track DDL changes

Why is my package being invalidated? This is the question I asked myself a few times those days. In order to find out what is happening in my schema, I created this simple DDL trigger which tracks all DDL changes in my schema.


CREATE TABLE AUDIT_DDL (
  d date,
  OSUSER varchar2(255),
  CURRENT_USER varchar2(255),
  HOST varchar2(255),
  TERMINAL varchar2(255),
  owner varchar2(30),
  type varchar2(30),
  name varchar2(30),
  sysevent varchar2(30),
  sql_txt varchar2(4000));
   
create or replace trigger audit_ddl_trg after ddl on schema
declare
  sql_text ora_name_list_t;
  stmt VARCHAR2(4000) := '';
  n number;
begin
  if (ora_sysevent='TRUNCATE')
  then
    null;
  else
    n:=ora_sql_txt(sql_text);
    for i in 1..n
    loop
      stmt:=substr(stmt||sql_text(i),1,4000);
    end loop; 
    insert into audit_ddl(d, osuser,current_user,host,terminal,owner,type,name,sysevent,sql_txt)
    values(
      sysdate,
      sys_context('USERENV','OS_USER') ,
      sys_context('USERENV','CURRENT_USER') ,
      sys_context('USERENV','HOST') , 
      sys_context('USERENV','TERMINAL') ,
      ora_dict_obj_owner,
      ora_dict_obj_type,
      ora_dict_obj_name,
      ora_sysevent,
      stmt
    );
  end if;
end;
/

Thanks Yas for your comment, I added the SQL text

high cost

What’s wrong with this query ?


select
(t6.column_value).getstringval() t6
from
table(xmlsequence(extract(xmltype(‘<x/>’),’/x’))) t1,
table(xmlsequence(t1.column_value))t2,
table(xmlsequence(t2.column_value))t3,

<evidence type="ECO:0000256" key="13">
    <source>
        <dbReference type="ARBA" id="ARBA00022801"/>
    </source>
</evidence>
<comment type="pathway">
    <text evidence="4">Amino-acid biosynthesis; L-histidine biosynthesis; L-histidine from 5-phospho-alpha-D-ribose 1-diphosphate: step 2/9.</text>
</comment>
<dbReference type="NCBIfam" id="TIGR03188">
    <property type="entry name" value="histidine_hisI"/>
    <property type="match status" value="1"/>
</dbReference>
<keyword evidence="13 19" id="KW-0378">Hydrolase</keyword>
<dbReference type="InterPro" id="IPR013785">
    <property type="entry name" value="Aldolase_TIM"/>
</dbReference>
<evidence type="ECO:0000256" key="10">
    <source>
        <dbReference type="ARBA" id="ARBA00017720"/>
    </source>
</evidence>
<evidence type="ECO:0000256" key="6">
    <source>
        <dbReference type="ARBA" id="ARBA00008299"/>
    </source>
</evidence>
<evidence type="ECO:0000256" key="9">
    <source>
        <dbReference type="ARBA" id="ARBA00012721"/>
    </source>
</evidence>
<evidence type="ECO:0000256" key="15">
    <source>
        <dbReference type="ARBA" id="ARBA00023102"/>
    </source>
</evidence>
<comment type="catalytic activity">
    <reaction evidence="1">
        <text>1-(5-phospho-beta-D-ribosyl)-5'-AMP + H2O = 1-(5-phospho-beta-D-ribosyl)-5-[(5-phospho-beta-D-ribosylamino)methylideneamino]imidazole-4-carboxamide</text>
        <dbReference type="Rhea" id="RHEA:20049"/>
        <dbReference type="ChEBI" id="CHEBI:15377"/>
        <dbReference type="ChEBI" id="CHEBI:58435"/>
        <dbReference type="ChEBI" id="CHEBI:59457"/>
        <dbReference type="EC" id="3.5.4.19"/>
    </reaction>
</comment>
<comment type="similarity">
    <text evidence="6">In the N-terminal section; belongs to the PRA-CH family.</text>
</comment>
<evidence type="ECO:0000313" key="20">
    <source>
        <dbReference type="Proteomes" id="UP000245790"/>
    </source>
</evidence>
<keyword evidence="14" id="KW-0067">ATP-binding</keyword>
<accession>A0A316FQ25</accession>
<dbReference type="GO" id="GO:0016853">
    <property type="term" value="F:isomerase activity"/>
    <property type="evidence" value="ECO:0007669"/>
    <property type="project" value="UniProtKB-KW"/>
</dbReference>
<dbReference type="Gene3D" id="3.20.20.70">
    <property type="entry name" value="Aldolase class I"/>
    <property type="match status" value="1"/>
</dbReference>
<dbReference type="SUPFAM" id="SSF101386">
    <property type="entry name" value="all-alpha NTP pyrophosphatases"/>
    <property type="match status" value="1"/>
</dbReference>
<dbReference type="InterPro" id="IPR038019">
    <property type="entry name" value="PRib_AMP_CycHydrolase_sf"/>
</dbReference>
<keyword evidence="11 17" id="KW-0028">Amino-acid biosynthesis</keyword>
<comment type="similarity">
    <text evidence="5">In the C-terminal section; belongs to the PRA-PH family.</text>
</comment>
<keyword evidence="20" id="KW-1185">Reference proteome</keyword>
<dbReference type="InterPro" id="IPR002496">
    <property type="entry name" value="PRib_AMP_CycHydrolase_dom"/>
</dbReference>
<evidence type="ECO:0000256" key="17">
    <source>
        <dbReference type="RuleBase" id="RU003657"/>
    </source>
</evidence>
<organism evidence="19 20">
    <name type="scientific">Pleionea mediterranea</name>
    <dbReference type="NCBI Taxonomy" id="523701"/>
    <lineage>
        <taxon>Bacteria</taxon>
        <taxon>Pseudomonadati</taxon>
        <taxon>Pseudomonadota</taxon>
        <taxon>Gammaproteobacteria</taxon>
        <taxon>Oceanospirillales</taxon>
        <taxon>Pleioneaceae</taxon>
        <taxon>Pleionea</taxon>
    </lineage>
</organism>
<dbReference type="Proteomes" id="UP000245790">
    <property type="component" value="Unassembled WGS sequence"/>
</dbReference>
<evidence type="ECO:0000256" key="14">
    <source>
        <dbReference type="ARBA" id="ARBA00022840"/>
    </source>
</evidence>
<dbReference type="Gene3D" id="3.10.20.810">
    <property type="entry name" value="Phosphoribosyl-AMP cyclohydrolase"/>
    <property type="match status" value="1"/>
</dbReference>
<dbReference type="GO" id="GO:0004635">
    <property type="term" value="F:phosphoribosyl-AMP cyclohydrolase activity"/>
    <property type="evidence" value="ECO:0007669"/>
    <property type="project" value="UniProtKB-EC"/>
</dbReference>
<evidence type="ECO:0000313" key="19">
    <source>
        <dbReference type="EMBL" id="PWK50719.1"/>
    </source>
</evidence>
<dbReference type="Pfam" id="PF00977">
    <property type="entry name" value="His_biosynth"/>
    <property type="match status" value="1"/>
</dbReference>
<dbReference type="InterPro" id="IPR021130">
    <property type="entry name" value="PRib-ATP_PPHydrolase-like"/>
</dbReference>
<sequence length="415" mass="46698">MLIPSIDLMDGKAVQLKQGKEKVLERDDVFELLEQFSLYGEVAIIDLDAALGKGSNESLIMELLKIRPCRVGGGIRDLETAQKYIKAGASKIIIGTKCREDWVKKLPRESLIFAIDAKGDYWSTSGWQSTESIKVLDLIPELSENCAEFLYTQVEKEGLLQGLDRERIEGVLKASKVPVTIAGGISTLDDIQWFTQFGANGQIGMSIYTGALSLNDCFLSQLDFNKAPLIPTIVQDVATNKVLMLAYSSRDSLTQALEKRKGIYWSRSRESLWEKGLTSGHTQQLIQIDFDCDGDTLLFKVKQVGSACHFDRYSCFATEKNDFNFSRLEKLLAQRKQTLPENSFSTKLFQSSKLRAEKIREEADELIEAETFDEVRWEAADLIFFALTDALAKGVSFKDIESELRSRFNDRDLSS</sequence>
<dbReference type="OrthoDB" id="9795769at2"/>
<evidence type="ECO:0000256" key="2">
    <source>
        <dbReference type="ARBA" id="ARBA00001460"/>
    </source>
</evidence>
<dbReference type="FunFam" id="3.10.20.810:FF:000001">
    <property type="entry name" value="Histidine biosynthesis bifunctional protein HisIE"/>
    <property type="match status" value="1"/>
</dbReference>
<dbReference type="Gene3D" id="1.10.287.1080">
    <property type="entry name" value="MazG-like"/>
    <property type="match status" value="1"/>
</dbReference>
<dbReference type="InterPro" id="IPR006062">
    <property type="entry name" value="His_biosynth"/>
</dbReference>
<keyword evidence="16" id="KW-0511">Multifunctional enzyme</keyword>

table(xmlsequence(t3.column_value))t4,
table(xmlsequence(t4.column_value))t5,
table(xmlsequence(t5.column_value))t6;
T6
————————
<x/>

Elapsed: 00:00:00.01

Well, let’s check the plan :


--------------------------------------------------------------------
| Id  | Operation          | Rows  | Bytes | Cost (%CPU)| Time     |
--------------------------------------------------------------------
|   0 | SELECT STATEMENT   |    18E|    15E|    18E  (0)|999:59:59 |
|   1 |  NESTED LOOPS      |    18E|    15E|    18E  (0)|999:59:59 |
|   2 |   NESTED LOOPS     |    18E|    15E|    99P  (3)|999:59:59 |
|   3 |    NESTED LOOPS    |  4451T|    31P|    12T  (3)|999:59:59 |
|   4 |     NESTED LOOPS   |   544G|  3045G|  1490M  (3)|999:59:59 |
|   5 |      NESTED LOOPS  |    66M|   254M|   182K  (3)| 00:36:31 |
|   6 |       COLLECTION I |       |       |            |          |
|   7 |       COLLECTION I |       |       |            |          |
|   8 |      COLLECTION IT |       |       |            |          |
|   9 |     COLLECTION ITE |       |       |            |          |
|  10 |    COLLECTION ITER |       |       |            |          |
|  11 |   COLLECTION ITERA |       |       |            |          |
--------------------------------------------------------------------

It is returning 18 quadrillions of rows, 15 exabytes, the cost is 1.8E19 and the time is about one month :mrgreen:

To bash or not to bash

I have been inspired by Chen to talk about bash…

I have been using ksh for many years, and I mean ksh88 not ksh93. The main reason is, I want my script to run the same way in any Unix flavor.

ksh93 has never been too much popular. I used it a few time to sleep half a second


echo sleep 0.5| /usr/dt/bin/dtksh

ksh has a lot of nice features. I just used one of them in my script :


$ typeset -u name
$ read name?"Enter your name : "
Enter your name : Laurent
$ echo $name
LAURENT

Way easier to force a variable to be uppercase rather than using echo|tr etc

Bash has some nice features too, but unfortunately every OS release come with a different bash version, which is the same pain as perl when you want to write a script that last for a decade or two.

Ok, just4fun


$ mkdir -p {a..z}/{1..9}
... create directories a/1 a/2 ... z/8 z /9
$ [[ text =~ t..t ]] 
... check if text matches regular expression t..t
$ echo ${text/pattern/string}
... replace pattern by string

The first two commands require bash3, the last is just fine with bash2.

Have fun shell-scripting :)